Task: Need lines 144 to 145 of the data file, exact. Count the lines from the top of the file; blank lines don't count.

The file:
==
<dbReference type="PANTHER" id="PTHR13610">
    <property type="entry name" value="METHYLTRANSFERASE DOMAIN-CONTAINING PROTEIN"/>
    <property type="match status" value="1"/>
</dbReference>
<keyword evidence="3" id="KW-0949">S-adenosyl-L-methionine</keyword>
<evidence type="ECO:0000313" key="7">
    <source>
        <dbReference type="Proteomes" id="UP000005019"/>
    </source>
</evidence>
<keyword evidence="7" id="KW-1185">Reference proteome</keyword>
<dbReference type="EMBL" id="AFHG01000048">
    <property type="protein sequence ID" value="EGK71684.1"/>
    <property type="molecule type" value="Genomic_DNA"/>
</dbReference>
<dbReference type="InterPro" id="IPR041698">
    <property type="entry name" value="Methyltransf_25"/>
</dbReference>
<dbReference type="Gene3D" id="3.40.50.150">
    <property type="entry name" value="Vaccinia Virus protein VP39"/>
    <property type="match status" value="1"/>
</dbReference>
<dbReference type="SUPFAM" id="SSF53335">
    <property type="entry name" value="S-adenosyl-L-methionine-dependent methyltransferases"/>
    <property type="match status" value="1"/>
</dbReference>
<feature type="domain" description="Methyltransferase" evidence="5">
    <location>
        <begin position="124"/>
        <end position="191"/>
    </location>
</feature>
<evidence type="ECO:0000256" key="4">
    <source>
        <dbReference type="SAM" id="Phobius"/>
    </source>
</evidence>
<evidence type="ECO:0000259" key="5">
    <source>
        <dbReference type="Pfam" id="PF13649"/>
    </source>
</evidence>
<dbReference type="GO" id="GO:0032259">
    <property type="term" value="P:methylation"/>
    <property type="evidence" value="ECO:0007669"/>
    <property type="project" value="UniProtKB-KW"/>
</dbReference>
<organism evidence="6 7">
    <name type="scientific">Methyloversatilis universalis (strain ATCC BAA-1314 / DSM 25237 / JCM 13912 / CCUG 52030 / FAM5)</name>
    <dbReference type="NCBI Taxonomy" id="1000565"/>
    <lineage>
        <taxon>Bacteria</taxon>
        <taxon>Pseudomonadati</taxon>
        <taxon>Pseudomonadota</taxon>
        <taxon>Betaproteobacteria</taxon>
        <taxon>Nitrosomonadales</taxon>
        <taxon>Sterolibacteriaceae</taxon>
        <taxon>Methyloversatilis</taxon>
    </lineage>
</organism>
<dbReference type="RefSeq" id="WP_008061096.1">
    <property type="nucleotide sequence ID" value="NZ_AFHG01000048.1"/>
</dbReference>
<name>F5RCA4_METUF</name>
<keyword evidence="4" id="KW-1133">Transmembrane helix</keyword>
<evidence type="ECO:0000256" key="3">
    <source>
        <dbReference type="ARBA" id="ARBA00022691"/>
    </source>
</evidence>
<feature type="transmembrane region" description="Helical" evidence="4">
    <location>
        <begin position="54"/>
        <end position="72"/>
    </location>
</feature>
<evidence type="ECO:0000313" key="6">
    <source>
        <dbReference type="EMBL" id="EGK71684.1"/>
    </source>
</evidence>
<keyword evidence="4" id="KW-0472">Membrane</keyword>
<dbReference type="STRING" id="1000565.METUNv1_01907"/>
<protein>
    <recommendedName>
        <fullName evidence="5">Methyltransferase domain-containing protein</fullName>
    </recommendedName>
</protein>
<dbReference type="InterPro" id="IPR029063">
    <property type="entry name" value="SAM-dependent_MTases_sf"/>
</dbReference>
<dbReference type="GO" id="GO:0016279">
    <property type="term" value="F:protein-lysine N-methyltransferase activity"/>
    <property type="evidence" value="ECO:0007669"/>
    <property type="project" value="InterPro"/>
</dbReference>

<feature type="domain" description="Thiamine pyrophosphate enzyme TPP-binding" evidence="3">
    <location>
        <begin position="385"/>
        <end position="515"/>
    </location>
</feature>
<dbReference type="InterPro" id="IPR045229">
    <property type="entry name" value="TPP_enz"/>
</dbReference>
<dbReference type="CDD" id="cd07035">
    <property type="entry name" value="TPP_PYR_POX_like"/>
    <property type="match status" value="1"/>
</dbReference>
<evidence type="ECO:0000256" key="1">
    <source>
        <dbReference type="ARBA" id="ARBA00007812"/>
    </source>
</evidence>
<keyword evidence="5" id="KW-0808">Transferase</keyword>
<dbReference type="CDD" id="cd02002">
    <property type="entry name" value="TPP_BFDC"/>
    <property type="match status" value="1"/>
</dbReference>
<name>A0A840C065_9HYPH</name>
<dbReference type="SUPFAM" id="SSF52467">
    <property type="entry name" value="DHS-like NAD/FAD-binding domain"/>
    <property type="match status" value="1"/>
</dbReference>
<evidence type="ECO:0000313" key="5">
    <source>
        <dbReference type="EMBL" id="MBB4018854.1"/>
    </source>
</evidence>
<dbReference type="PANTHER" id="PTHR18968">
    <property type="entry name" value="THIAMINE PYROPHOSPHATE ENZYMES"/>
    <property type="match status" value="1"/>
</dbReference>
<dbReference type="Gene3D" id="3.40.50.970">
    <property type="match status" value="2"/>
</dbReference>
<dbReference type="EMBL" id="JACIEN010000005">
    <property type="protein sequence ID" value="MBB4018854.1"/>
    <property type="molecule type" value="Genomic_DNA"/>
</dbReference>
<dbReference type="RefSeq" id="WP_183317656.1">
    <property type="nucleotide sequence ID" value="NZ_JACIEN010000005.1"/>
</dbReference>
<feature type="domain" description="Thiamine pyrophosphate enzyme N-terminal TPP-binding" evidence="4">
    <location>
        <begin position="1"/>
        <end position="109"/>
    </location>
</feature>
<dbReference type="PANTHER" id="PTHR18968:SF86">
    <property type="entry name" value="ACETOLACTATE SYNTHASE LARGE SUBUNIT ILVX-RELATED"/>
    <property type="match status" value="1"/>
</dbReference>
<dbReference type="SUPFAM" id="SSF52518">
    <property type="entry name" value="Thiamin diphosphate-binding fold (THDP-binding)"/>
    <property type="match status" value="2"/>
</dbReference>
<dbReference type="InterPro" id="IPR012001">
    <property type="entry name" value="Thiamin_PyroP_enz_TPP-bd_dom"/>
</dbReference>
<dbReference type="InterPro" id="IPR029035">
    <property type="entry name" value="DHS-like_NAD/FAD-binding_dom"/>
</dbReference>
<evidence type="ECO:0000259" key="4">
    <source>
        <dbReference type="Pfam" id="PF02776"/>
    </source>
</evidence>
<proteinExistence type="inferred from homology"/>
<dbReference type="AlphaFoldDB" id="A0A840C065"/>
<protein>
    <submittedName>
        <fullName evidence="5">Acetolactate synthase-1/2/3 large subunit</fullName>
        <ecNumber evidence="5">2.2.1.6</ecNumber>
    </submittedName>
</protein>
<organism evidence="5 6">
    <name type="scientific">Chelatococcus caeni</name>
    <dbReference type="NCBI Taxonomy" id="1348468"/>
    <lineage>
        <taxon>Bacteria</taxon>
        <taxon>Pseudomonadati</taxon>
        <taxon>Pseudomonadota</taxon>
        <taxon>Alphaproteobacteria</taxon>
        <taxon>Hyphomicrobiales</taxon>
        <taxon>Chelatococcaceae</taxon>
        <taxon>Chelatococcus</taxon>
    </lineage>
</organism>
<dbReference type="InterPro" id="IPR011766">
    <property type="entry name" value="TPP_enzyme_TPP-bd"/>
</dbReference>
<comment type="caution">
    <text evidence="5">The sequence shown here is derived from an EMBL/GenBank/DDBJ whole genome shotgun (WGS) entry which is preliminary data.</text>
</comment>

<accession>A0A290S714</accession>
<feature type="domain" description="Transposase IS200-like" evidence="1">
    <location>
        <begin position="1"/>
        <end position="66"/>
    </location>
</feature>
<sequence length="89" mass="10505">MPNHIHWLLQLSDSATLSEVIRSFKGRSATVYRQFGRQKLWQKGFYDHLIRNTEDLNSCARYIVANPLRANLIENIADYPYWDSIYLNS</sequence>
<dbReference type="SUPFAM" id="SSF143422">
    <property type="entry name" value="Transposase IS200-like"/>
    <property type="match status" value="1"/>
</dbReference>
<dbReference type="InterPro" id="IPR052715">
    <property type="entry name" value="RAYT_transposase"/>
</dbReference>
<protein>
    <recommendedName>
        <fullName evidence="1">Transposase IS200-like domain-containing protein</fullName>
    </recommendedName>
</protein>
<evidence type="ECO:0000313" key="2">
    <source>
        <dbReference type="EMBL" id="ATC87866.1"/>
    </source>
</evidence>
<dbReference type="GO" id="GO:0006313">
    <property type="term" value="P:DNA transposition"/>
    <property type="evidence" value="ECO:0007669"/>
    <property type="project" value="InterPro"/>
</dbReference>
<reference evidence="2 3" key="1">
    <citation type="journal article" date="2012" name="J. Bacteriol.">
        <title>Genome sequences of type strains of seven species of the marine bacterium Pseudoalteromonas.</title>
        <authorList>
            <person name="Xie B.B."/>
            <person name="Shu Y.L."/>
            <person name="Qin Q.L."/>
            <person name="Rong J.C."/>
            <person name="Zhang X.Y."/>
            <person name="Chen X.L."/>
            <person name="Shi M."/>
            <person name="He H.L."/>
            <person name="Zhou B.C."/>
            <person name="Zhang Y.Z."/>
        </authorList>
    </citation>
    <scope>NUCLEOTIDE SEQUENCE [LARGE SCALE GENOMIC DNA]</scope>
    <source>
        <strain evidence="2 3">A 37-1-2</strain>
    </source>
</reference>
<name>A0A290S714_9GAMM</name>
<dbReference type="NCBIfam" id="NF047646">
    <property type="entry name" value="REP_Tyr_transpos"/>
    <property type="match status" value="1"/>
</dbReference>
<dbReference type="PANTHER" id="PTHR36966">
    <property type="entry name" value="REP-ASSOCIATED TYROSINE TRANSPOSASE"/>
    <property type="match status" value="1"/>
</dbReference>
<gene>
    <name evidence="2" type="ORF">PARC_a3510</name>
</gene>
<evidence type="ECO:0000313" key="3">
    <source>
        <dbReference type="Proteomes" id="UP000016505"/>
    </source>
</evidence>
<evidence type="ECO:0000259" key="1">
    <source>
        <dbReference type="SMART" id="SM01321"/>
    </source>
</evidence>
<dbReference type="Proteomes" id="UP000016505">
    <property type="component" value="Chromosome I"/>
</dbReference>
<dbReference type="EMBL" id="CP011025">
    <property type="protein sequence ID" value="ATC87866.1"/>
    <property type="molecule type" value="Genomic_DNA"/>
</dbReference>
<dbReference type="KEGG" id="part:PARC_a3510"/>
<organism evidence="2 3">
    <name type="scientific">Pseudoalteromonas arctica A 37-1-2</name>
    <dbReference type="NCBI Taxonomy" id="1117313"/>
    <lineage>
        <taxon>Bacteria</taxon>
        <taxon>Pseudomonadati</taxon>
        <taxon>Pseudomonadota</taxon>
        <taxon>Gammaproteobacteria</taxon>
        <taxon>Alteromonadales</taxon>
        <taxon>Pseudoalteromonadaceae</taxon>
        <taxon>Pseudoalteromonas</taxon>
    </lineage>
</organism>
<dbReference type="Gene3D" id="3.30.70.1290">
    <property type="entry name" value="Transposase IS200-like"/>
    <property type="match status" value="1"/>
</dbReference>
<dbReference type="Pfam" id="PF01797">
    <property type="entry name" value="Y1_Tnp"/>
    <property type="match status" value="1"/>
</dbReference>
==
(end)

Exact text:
<feature type="domain" description="Thiamine pyrophosphate enzyme N-terminal TPP-binding" evidence="4">
    <location>